What Is Legal Separation in Virginia?

October 22, 2021
Chris Macturk
Founding Attorney

Untangling the details of a marriage and shared life can be complicated, and there are many issues to be addressed. First, it should be noted that there is no requirement that a spouse “file” for legal separation in Virginia.

So, in Virginia what is legal separation?

If you are married and living separate and apart from your spouse, where at least one of you has formed the intention to permanently separate, you are “separated” under Virginia law.  There is nothing to file and nothing you have to sign to show you are legally separated in Virginia.

Do I Need a Separation Agreement in Virginia?

If you and your spouse are separated and can agree on many or all of the issues to be addressed in your divorce, it would be a good idea to capture that agreement in writing as a separation agreement. 

This will make the divorce process smoother and simpler for you both, and, in the long run, less costly. 

Typically, a separation agreement will address the following:

property settlement agreement, separate property
property settlement agreement, separate property
  • Real Estate. The separation agreement should clearly state the status of any real estate owned during the marriage–who will own it going forward, who will occupy it, or whether it will be sold and how the proceeds will be divided; as well as how bills related to ongoing ownership (utilities, maintenance) will be paid/allocated between the spouses if not sold.
  • Personal Property. The separation agreement should describe in detail how any personal property and financial assets (including savings accounts, retirement accounts, and any property obtained through inheritance or gift) will be divided, or how the proceeds will be divided if any personal property is sold. It should also include who will maintain control of or access to bank accounts or if joint accounts will be closed. Personal property that is owned solely by one of the spouses will not be affected by the separation agreement.
  • Debts. The agreement should identify who will be responsible for paying any debts accumulated during the marriage, including mortgages, car loans, credit cards and student loans.
  • Spousal Support/Alimony. After a consideration of many factors (for example, the length of the marriage, the standard of living established during the marriage, any disparity in income between the parties, etc.), the agreement may contain a provision for spousal support/alimony, including how much will be paid, for how long, and any future circumstances under which that support will change or terminate.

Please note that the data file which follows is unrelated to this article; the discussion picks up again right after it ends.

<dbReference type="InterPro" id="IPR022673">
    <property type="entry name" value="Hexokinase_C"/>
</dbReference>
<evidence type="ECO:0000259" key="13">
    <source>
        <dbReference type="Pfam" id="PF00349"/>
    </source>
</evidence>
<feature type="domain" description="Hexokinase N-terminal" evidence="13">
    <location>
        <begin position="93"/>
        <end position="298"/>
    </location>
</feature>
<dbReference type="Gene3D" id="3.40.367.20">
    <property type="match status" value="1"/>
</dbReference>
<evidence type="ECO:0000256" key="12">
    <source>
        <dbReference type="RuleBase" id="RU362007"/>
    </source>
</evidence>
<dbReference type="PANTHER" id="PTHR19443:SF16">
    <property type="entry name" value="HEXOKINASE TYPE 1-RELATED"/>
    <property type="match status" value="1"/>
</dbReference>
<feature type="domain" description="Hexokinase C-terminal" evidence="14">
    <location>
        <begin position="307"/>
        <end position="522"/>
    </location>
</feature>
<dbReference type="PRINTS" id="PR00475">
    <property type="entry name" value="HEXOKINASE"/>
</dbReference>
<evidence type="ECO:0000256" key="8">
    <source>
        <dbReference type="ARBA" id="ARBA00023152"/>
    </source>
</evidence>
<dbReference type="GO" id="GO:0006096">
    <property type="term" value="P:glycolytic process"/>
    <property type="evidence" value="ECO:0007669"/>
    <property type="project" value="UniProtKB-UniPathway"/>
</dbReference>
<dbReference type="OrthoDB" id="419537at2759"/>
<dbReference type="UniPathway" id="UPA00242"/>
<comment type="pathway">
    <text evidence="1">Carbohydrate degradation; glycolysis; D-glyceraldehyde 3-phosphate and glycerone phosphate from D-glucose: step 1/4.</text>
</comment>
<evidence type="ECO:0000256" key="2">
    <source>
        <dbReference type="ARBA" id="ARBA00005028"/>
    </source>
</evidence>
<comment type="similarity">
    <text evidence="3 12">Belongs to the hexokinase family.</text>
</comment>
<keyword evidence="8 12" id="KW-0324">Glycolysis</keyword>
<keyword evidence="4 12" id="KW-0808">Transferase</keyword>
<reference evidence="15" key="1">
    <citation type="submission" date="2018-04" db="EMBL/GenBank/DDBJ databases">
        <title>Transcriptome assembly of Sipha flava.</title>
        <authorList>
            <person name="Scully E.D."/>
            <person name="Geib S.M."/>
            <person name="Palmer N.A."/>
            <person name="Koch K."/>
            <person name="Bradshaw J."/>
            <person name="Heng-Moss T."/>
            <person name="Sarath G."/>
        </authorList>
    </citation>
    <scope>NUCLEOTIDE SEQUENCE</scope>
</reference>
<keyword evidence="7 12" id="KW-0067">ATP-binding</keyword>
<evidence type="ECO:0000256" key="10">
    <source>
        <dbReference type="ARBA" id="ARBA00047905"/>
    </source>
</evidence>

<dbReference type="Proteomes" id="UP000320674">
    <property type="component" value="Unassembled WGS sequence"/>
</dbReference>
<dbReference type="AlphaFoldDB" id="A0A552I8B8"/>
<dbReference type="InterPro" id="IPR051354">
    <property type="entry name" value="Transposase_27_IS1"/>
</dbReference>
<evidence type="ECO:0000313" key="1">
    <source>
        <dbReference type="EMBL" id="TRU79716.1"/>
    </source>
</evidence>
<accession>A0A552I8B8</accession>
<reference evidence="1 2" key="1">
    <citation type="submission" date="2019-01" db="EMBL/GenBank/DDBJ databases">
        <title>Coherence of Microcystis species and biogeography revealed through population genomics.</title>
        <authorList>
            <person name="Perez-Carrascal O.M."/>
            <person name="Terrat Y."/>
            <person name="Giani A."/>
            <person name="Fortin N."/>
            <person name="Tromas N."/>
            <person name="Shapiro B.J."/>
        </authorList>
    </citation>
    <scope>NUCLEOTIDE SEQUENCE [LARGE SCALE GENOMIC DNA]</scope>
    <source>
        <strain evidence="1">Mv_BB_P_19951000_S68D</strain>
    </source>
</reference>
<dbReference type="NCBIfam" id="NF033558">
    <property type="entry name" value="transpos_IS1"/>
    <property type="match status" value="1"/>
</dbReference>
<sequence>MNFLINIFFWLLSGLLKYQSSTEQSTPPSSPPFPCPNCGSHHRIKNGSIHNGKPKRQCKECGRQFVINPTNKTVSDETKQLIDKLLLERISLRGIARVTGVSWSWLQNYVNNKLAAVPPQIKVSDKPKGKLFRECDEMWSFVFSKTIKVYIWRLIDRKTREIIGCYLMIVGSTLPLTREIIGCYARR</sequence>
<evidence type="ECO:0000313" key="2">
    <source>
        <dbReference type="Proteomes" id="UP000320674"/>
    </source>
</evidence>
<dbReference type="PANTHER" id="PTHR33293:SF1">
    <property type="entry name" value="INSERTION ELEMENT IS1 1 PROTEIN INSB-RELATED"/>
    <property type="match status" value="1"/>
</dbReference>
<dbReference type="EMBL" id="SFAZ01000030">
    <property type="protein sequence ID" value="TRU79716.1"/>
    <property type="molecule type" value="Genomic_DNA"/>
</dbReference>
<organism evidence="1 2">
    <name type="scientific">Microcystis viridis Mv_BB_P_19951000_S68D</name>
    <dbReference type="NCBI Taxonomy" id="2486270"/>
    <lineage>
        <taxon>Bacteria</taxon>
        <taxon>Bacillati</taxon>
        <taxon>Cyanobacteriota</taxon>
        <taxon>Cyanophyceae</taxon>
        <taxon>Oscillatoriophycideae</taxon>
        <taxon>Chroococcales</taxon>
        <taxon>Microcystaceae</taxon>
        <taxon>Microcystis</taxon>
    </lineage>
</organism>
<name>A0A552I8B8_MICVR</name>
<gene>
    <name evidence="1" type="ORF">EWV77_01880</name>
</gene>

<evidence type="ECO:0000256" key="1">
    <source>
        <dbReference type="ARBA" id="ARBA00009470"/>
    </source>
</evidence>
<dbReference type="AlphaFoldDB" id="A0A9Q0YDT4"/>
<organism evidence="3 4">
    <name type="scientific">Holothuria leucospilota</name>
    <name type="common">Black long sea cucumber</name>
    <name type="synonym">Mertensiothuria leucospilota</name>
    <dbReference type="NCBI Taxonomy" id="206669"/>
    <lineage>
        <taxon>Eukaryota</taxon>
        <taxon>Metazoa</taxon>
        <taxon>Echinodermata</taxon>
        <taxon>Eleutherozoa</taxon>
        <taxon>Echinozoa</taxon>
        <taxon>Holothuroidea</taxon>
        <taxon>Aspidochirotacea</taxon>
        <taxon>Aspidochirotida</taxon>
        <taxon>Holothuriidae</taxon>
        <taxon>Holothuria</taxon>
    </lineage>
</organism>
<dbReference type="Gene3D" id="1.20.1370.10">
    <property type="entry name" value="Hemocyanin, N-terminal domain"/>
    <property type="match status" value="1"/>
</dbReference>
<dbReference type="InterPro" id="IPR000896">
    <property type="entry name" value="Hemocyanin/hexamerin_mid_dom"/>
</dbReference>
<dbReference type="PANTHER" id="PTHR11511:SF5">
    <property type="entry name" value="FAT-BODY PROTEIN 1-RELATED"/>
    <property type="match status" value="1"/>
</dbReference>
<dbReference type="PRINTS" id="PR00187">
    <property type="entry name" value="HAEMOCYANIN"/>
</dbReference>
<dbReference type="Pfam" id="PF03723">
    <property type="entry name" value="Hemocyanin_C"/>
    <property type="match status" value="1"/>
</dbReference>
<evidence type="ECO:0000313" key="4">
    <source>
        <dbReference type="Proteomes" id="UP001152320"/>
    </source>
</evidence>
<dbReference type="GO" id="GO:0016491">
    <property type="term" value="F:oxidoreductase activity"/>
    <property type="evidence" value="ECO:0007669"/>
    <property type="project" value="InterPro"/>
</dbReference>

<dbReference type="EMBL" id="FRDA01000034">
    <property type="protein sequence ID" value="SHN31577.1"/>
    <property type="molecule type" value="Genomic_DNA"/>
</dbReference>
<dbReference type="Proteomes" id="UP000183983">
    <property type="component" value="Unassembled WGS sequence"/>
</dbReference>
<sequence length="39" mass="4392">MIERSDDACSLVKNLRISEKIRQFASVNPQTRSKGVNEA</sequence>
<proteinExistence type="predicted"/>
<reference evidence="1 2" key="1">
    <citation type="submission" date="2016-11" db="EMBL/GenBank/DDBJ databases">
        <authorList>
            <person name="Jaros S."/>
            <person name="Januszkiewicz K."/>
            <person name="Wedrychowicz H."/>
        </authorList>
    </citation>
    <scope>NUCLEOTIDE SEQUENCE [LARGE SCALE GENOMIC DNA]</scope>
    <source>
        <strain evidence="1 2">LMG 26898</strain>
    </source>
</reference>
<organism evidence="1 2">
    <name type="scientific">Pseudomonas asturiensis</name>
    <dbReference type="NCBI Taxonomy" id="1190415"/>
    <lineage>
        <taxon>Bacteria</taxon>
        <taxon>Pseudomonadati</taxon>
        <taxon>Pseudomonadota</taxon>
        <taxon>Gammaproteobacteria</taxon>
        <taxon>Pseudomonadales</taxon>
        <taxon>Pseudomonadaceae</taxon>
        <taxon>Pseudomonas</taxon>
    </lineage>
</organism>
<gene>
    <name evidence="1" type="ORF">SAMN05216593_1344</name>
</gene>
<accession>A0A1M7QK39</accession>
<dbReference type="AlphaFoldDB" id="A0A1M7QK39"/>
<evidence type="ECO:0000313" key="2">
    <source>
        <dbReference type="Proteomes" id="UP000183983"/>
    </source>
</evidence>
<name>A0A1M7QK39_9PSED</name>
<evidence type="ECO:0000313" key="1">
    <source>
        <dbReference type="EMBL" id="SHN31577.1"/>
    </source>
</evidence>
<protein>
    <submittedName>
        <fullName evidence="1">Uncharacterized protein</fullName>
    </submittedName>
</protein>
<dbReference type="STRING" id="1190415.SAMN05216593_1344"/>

minor children, child support
minor children, child support
  • Minor Children. The separation agreement should describe in detail any arrangements related to minor children, including physical custody, legal custody, and visitation (or parenting time); as well as any financial obligations related to the children, such as child support, health insurance, medical expenses not covered by insurance, and payment of child care. The agreement can also contain provisions about the payment of private school tuition, college tuition, visitation travel costs, and extra-curricular activities.
  • Enforcement. The separation agreement may include specific terms as to the remedy or consequences should one of the parties breach the agreement, including the payment of the prevailing spouse’s attorney’s fees in the event of a breach of the agreement. The agreement can also form the basis of a future court order entered as part of the divorce which would then be enforced using the court’s contempt powers.

While not required, it would be advisable for each spouse to have their own attorney to at least review the separation agreement, if they don’t already each have attorneys who assisted in the negotiation and drafting of the agreement, in order to protect his or her own separate interests.

Advantages of a Separation Agreement

Entering into a voluntary, written separation agreement can reduce friction between the parties going forward, save a significant amount of time and money, and ensure some level of predictability for divorcing spouses and their children.

Moreover, once signed and notarized by both parties, the separation agreement constitutes a legally enforceable contract.

Chris Macturk, Experienced family law attorney
Chris Macturk, Experienced family law attorney

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